wild_berry (448019) writes "BBC Technology News is reporting that nVidia have previewed their Mobile Internet Device platform which will be officially unveiled at Computex in the next few days. The platform features CPU's named Tegra paired with nVidia chipset and graphics technology. Tegra is a system-on-a-chip featuring an ARM 11 core and nVidia's graphics technologies permitting 1080p HiDef television decode and OpenGL ES 2.0 3D graphics. Engadget's page has more details, such as the low expected price ($199-249), huge battery life (up to 130 hours audio/30 hours HD video) and enough graphics power to render Quake3 anti-aliased at 40FPS."
Link to Original Source

Avoid gridlock: flying cars are the future!

wild_berry wild_berry writes  |  more than 6 years ago

wild_berry (448019) writes "BBC News are reporting on the 2008 Electric Aircraft Symposium, where flying cars are proposed as a future means of everyday transportation. NASA's Mark Moore is quoted: "If such an aircraft can achieve greater efficiencies than being stuck in gridlock or even on commercial airlines then we will have something to get excited about." Larry Page of Google was at the event, so expect to see Flying Car (beta) on the Google homepage soon."
Link to Original Source

Windows Server 2008 to begin life as 'SP1'

wild_berry wild_berry writes  |  more than 6 years ago

wild_berry (448019) writes "Iain McDonald records that Windows Server 2008 is to be "called SP1" (from his MSDN blog: Server 2008 is called SP1. Adventures in doing things right?). The label is intended to make it easier for MCSE's to know that their Windows Vista SP1 is on a par with Windows Server SP1. It's not only that: McDonald admits "in retrospect i (sic.) should just say its (sic.) called that so you don't have to wait for SP1 for it to be right like people have before. The first Service Pack for [Windows Server 2008] will be called SP2". I agree with Ars Technica that the improvements and real-world testing of a product with a service pack are what appeals to companies, not that it's got a magic 'SP1' sticker."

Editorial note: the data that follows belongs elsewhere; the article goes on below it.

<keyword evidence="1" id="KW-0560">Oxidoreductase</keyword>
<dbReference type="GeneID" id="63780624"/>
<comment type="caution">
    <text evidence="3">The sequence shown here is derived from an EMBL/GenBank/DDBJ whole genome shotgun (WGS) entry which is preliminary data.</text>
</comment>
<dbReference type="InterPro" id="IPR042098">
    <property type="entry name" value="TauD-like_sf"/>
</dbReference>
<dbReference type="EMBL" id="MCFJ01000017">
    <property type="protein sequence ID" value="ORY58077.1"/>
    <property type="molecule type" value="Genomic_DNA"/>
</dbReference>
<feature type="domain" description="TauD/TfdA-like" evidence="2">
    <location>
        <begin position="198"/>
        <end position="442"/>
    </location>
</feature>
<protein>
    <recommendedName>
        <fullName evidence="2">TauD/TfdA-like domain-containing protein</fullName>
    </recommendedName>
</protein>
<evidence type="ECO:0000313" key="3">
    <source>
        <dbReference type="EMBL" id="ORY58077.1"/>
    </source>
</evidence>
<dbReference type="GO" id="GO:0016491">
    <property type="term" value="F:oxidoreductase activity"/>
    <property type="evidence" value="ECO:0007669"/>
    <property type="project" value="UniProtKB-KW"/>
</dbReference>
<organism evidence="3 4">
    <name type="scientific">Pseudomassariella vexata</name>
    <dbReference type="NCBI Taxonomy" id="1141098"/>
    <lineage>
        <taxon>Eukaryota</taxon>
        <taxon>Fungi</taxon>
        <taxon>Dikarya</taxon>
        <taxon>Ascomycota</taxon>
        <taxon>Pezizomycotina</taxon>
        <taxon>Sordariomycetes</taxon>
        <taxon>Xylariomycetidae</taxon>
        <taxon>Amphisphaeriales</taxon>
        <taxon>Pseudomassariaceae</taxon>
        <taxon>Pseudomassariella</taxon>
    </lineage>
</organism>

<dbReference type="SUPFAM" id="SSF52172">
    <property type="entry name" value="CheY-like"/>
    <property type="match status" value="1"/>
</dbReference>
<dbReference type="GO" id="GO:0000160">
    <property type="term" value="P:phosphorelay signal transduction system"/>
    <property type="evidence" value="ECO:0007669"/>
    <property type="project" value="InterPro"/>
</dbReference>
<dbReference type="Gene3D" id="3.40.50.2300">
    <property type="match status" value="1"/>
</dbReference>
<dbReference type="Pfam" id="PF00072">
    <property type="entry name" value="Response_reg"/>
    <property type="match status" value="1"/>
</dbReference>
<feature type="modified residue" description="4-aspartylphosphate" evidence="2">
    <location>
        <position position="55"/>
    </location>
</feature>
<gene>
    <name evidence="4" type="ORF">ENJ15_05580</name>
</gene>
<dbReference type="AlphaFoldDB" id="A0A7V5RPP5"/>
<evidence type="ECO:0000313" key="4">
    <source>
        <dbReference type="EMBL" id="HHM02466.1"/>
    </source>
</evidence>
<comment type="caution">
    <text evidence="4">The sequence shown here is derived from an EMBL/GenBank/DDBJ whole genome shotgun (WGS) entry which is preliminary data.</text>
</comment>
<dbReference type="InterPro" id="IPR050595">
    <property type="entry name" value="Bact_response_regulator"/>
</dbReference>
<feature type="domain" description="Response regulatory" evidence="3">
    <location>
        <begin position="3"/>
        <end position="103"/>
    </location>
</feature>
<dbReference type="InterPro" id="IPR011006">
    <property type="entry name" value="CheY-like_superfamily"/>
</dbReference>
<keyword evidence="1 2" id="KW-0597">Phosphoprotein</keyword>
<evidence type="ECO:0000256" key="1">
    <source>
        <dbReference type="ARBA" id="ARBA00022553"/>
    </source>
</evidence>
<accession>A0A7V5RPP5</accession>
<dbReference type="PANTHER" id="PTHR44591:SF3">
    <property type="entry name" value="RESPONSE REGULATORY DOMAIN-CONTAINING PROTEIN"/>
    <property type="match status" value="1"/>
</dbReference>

wild_berry wild_berry writes  |  more than 7 years ago

wild_berry (448019) writes "Mark Hammill and George Lucas are working together again, and on Star Wars. Better than that, a Star Wars spoof. The London Times is reporting that the unusually-long 30-minute episode of Robot Chicken for Cartoon Network's Adult Swim grew from discussions about a Star Wars-themed Robot Chicken sketch on Also, has more details of other cast members, including the unusual combination of Malcolm McDowell, Hulk Hogan and James Van Der Beek. There's no mention of the roles, so we can only hope for The Hulk voicing Greedo, perhaps slain by Malcolm McDowell's replicant Han Solo."